“These are extremely poor results,” Citi’s Andrew Coombs wrote last week after Deutsche Bank CEO John Cryan announced a “sobering” set of numbers for 2015.
By “sobering,” Cryan meant a net loss of more than $7 billion. It was the first annual loss since the crisis and was capped off by a Q4 loss of €2.1 billion which included €1.2 billion in litigation fees.
Revenues missed estimates by 11% and fell 16% Y/Y but that in and of itself “fails to explain €0.7bn of the underlying miss,” Citi’s Coombs continued.”It would appear that the bank has also been forced to book elevated credit losses during the quarter.”
Citi is also looking for some €3.6 billion in additional litigation charges this year.
On Thursday we got a look at the full results for Q4 and the picture is, well, quite ugly.
Investment banking was a nightmare, as revenues plunged 30% in corporate banking and securities where provisions for credit losses jumped from just $9 million in Q4 2014 to $115 million. For the year, provisions rose to $265 million versus $103 million for 2014. Deutsche blamed “valuation adjustments in Debt Sales & Trading, a challenging trading environment, and lower client activity” for the decline in revenues. Fixed income and equities revenue fell 16% and 28% during the period, respectively.
"Another pressing question is if the Deutsche investment bank model is in structural decline," Citi's Coombs wrote today, after parsing the results. "FICC was down -8% yoy in 4Q15 (vs US peers +4% yoy) [and while] management argues there is no structural deterioration, this remains to be seen."
BofAML's Richard Thomas called the trading numbers "horrible" and the overall results "grim." "We think that the bank is in for another difficult year in that guidance is that ‘2016 peak restructuring year’," Thomas said, adding that "it looks like revenues are under a lot of pressure, yet adjusted costs are guided to be flat with another €1bn of restructuring costs."
“In fairness to John Cryan, he signaled that re-orientating the investment bank will have a revenue impact so we shouldn’t be too surprised about that,” Neil Smith, an analyst at Bankhaus Lampe with a buy recommendation on the stock told Bloomberg.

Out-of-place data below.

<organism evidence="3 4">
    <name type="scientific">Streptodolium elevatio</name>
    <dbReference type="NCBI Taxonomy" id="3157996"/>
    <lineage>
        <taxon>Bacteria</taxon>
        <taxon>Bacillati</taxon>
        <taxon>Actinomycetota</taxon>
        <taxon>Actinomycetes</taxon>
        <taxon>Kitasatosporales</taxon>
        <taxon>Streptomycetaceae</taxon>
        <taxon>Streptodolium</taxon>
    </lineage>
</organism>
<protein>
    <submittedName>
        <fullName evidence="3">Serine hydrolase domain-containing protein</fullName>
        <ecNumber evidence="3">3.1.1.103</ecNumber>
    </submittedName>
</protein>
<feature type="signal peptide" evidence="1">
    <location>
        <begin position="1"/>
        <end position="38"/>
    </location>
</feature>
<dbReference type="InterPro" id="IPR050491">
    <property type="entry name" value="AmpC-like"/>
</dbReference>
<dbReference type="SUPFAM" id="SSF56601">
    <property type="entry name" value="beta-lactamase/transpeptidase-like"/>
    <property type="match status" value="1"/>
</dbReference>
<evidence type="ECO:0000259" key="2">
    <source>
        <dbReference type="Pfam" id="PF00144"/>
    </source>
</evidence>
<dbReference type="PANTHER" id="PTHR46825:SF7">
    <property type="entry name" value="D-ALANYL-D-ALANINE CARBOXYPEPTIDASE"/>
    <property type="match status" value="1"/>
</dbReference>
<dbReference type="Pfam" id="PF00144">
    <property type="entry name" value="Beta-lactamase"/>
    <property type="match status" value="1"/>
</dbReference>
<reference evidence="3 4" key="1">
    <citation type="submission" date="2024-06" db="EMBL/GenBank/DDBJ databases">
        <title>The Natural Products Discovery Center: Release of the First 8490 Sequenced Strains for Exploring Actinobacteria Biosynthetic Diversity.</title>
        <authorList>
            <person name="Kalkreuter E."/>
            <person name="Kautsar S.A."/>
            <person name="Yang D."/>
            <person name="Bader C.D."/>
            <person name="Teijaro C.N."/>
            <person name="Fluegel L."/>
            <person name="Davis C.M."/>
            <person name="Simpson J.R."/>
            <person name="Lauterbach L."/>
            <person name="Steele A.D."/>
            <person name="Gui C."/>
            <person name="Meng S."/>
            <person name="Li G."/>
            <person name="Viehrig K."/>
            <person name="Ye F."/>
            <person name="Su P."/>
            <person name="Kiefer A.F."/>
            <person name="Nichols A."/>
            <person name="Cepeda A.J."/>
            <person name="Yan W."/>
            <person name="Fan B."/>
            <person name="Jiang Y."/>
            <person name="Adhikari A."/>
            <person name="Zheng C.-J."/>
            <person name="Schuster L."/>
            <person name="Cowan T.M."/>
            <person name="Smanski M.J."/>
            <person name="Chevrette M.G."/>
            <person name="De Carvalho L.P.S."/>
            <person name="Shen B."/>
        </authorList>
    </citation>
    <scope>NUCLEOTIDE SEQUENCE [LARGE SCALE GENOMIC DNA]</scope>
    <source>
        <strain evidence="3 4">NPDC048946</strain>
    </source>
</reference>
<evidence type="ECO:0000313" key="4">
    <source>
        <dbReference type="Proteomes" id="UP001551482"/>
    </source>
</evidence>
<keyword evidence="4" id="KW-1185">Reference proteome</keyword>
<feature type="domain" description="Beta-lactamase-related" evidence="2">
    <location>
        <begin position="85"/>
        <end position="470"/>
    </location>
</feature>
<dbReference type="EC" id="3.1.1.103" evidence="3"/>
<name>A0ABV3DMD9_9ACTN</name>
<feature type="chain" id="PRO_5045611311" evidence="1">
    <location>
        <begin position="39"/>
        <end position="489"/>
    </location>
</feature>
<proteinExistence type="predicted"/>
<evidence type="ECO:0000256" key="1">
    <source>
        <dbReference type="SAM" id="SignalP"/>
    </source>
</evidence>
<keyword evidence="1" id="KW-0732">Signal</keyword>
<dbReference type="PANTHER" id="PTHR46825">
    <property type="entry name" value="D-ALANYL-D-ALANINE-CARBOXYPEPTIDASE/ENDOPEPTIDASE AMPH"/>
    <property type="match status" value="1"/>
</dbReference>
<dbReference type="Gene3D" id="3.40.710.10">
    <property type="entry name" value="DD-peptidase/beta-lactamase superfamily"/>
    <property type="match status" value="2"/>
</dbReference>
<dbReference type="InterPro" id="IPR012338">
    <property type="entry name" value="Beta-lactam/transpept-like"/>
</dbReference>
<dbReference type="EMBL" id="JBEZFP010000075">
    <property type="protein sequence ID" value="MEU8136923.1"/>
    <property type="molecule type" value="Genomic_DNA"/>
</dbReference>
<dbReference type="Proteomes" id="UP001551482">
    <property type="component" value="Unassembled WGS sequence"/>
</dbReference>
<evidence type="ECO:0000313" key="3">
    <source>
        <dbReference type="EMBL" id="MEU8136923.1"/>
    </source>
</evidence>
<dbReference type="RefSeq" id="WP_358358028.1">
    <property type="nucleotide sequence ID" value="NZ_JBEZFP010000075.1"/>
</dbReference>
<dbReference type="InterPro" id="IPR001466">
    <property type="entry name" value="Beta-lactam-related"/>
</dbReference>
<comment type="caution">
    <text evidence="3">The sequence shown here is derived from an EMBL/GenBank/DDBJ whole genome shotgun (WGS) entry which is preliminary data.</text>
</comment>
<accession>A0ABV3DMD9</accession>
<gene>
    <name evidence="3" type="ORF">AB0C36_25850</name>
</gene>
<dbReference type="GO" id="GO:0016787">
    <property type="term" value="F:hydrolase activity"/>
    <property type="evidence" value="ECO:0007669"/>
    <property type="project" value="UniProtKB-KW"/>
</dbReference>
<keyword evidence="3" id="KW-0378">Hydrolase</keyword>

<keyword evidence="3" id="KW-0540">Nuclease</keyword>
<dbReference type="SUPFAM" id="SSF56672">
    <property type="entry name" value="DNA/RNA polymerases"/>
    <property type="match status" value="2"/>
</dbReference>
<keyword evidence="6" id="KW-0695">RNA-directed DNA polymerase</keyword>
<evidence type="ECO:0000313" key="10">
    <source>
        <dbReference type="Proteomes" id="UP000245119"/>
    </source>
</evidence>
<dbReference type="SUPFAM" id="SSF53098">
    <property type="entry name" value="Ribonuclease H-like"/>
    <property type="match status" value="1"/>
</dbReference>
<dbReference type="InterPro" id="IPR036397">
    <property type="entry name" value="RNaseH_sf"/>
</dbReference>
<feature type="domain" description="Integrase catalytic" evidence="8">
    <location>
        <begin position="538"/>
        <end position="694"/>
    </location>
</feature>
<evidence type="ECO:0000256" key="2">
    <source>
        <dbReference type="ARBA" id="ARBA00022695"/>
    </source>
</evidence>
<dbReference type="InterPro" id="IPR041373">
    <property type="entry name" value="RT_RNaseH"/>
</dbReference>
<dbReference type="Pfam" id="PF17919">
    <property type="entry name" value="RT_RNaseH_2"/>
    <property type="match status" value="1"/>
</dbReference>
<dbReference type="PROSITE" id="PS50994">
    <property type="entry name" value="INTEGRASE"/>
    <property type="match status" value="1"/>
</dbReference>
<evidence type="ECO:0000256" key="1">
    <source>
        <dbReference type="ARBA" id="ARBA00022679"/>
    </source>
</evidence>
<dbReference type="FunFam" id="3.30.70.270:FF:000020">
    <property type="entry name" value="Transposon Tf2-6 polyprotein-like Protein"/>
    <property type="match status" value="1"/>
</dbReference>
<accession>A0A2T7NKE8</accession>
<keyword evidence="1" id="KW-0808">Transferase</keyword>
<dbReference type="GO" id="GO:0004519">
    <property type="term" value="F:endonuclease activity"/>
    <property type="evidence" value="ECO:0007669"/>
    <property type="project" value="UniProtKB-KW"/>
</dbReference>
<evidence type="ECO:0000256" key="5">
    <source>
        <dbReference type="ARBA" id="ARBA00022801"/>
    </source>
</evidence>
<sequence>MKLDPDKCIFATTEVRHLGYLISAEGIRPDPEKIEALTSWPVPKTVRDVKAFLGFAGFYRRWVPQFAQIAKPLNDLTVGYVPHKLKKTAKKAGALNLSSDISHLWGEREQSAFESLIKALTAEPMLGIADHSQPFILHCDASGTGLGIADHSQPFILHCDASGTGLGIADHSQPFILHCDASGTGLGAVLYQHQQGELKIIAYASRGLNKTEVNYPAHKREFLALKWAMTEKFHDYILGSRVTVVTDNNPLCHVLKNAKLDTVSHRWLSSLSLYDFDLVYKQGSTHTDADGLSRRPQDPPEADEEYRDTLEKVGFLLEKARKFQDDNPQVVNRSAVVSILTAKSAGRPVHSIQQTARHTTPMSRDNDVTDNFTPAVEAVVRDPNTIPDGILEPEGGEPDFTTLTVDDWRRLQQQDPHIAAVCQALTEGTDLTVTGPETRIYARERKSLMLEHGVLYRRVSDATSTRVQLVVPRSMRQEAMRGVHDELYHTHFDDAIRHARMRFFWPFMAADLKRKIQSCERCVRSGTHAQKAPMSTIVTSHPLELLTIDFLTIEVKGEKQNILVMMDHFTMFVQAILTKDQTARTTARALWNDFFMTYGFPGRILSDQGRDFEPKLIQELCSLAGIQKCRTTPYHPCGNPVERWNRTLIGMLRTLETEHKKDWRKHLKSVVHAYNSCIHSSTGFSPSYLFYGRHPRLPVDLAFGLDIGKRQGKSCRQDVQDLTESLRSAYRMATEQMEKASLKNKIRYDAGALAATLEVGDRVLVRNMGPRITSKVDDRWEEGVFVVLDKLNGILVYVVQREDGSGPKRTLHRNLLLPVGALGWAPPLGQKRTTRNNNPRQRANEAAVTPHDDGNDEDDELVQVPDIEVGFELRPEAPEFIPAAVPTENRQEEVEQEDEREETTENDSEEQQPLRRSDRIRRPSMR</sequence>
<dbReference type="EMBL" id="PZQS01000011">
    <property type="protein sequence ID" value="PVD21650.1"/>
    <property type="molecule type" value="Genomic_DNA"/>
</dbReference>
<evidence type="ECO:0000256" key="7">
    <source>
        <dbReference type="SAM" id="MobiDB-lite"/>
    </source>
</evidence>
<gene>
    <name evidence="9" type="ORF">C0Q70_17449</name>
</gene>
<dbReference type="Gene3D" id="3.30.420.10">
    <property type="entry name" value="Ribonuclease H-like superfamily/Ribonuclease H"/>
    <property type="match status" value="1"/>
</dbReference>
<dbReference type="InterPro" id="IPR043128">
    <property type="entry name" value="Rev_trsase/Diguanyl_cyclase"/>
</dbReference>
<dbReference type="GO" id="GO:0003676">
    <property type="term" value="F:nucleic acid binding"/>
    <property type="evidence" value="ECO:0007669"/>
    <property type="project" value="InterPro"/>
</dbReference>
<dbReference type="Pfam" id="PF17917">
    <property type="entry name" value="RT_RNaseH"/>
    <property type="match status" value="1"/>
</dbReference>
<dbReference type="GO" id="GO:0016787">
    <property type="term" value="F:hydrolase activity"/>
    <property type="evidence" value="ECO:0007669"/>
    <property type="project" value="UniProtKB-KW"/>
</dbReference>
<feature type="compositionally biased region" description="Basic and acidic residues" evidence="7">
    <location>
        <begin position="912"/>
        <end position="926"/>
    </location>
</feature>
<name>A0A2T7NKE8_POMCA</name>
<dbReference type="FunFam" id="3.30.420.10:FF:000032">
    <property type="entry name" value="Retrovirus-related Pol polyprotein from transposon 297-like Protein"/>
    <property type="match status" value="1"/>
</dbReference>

For his part, John Cryan is sorry both for the performance and for himself because as it turns out, he won't be getting a bonus and neither will the rest of the firm's top management.
“It would be inappropriate vis-à-vis society to post €5.2bn in legal provisions in one year and not reflect that in compensation, particularly when the share price has fallen, and shareholders have suffered,” he said, explaining why members of the management team will not receive bonuses for 2015. “By and large, I think we are underpaying against our international peer group this year and I hope that many staff understand why.”
We're sure they understand why. The results are terrible. How long the staff will stay if they aren't getting paid is another matter entirely.
“Although no one wants to contribute to leading a company when the cost of joining the management board is a diminution in possible compensation, in the context of the overall performance of the bank last year . . . that’s a decision which I respect,” Cryan added.
Deutsche said litigation costs would be "less than 2015," which isn't saying much given that the bank shelled out some €5.2 billion last year paying for the shenanigans of years past.
As for whether the bank will ultimately have to raise capital, Citi says that's a distinct possibility. Here's why:
We view the leverage ratio as the binding capital constraint for Deutsche. The current 3.5% is well below peers and the company’s own 4.5% target. Post restructuring & litigation charges and a Postbank divestment at 0.6x P/TB, we estimate a pro-forma leverage ratio of c3.3%. This implies a c€15bn shortfall, of which we expect part to be met by underlying retained earnings and part via AT1 issuance. However this still leaves an equity shortfall – we see a c4% leverage ratio by end-2017 – which is likely to necessitate a capital increase of up to €7bn in our view. In addition we note the target CET1 ratio of >12.5% only allows for a 0.25% management buffer above the fully-loaded SREP requirement. This provides the company with limited flexibility especially if BaFin were to introduce a counter-cyclical buffer (max 2.5% add-on).
So as it turns out, it's much harder to turn a profit when you stop cheating as much and when you are forced to fork over billions for all of the cheating you used to do.
It certainly looks as though Cryan's bid to overhaul the investment banking side may be far too little far too late, so don't be surprised to see the equity trading in the single digits by year end.
Oh, and about that dividend; Cryan says it's not coming back until 2017 "at the earliest."